Old grain silos that were converted into student accommodation in Newtown, Johannesburg. Picture: SUNDAY TIMES
Old grain silos that were converted into student accommodation in Newtown, Johannesburg. Picture: SUNDAY TIMES

The department of higher education and training estimates there is a shortfall of approximately 250,000 student accommodation beds in SA. This increases three-fold if you consider the needs of students attending Technical and Vocational Training (TVET) Colleges.

The government’s intention to increase tertiary student enrollments to 1.5-million by 2030 will result in a need for student accommodation to almost double over the next decade.

Asset management firm Inkunzi Wealth Group believes this makes a good market for investors prepared to put money into funds focused on buying or developing student accommodation. In many developed markets, student accommodation is an established sector of the listed property sector.

Inkunzi Wealth has relaunched its student housing fund Ithubalethu, this time inviting the public to invest in the unlisted fund, which will buy real estate specifically aimed at the student market. The fund aims to provide 20,000 beds over the next 15 years.

The fund appears to have much potential, but remains untested and unlisted, so before you invest be aware of the risks.

Last year, despite raising about R750m in capital from institutional investors of the fund, its attempts to list were ultimately undone by the collapse of the listed property sector following investigations into the Resilient group of companies.

This time, Inkunzi plans to keep the fund unlisted for at least the first five years, listing it as a real estate investment trust (Reit) only when it has raised R3bn.

“We aim to raise at least R250m in the first tranche, which will be concluded in April. We want to serve students with well-located, multi-purpose accommodation at R3,000 a month per bed,“ Owen Nkomo, director at Inkunzi Wealth, says.

Income-generating properties

The fund aims to be an unlisted one that will invest in a number of already built properties providing student accommodation, as well as develop properties for student housing. It will target a yield of 8.5% to 10% a year on properties that have tenants.

Nkomo says the fund will aim to grow income from income-generating properties at no less than inflation, or 6% a year.

Properties the fund purchases will be used to raise loans for the development of new properties, and the fund will target returns of more than 20% on properties to be developed.

The borrowing or gearing in the fund could extend to up to 60% of the investments in line with other listed real estate companies, Nkomo says.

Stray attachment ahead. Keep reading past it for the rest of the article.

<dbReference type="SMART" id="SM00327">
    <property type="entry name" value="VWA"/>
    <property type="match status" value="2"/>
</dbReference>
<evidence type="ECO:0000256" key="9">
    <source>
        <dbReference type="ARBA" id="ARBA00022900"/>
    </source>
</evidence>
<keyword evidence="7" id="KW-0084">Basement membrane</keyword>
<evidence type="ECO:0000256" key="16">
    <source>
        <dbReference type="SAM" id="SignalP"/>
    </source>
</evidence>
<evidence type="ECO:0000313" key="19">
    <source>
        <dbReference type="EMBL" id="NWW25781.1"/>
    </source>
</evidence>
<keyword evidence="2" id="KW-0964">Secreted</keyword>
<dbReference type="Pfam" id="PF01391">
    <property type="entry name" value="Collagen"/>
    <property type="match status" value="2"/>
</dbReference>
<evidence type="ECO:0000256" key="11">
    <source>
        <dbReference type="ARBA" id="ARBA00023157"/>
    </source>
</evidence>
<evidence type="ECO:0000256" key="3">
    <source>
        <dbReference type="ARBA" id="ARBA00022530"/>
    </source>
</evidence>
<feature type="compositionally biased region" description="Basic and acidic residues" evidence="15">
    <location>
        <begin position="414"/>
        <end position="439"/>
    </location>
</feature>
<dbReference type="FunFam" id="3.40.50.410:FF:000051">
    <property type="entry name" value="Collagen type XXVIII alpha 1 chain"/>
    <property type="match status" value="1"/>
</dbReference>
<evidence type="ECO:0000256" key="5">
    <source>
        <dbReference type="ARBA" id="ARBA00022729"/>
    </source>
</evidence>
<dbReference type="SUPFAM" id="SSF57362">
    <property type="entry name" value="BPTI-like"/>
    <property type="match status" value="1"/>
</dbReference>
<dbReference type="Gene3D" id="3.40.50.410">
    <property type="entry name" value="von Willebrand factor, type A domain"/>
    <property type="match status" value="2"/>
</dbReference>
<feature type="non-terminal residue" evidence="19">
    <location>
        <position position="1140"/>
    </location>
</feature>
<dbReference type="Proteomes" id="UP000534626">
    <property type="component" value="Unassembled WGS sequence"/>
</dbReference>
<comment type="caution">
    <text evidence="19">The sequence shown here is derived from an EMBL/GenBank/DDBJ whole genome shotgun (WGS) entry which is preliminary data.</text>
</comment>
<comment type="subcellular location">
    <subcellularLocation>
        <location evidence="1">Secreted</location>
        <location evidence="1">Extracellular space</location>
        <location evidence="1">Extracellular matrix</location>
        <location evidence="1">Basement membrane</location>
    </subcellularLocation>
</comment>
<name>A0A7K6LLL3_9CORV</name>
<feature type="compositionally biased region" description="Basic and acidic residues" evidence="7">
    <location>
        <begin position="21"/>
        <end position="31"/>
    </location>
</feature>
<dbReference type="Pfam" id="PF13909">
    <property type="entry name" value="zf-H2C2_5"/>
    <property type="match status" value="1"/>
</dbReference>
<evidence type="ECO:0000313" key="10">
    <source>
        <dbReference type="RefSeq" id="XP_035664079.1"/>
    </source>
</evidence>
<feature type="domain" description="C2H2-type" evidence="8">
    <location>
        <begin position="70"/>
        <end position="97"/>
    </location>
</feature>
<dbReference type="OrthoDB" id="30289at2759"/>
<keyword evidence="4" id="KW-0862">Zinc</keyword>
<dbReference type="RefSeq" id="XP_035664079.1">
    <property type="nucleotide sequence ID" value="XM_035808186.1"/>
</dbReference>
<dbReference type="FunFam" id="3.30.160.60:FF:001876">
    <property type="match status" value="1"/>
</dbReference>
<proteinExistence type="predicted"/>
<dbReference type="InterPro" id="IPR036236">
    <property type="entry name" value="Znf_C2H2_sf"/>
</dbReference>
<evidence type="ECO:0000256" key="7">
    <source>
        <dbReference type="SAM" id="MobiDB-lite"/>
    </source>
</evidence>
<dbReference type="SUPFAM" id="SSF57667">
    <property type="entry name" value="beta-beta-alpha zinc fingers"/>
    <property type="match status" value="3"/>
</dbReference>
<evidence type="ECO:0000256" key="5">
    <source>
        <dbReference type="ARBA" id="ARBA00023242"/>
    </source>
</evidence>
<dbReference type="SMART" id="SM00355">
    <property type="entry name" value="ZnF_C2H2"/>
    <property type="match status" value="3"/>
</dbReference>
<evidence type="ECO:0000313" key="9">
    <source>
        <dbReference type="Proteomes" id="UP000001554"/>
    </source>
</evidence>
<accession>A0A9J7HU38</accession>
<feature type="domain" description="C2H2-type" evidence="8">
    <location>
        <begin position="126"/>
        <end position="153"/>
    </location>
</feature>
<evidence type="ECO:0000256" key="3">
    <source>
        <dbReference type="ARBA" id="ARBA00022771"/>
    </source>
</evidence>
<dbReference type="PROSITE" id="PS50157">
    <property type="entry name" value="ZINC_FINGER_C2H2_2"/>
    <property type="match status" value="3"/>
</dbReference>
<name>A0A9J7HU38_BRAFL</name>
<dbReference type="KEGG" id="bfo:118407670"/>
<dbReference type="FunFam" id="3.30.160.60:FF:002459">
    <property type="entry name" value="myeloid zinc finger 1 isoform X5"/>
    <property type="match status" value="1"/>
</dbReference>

While the first R250m tranche is being raised, funds will be invested in an interest-bearing trust account at 8% a year. Nkomo says Ithubalethu will, in future, also invest in offshore student accommodation to diversify the risk.

Is an unlisted fund safe?

Nkomo says Ithubalethu is registered with the Companies and Intellectual Property Commission as an unlisted, special-purpose acquisition company and has an independent board of directors dominated by women who will oversee the executive managers. It also has an investment committee composed of experienced real estate asset managers, developers and corporate financiers who will assess the investment opportunities.

The fund will be audited and the board has approved the rotation of its auditors every four years to improve transparency, he says.

Independent financial adviser Craig Gradidge at Gradidge Mahura Investments says before you invest you need to do, or get your adviser to do, a due diligence on the fund.

“They have provided an expected return outcome, but insufficient detail at this stage for how they will achieve this. They also do not have a demonstrable track record on delivering on such a project. However, these are not deal-breakers as there is a reputable team in place,“ Gradidge says.

He notes that the fund has the potential to be a good investment, allowing you to get exposure to the real estate sector without necessarily buying a property to manage. However, like any other investment, thorough research is essential to ensure you can take on the risks involved.

Nkomo adds that the student accommodation market is defensive, because even when the economy is under pressure, students continue with their studies and there is a high demand compared to supply of quality student accommodation.

The initial public offering (IPO) opened in December 2018 and will close on April 13 2019.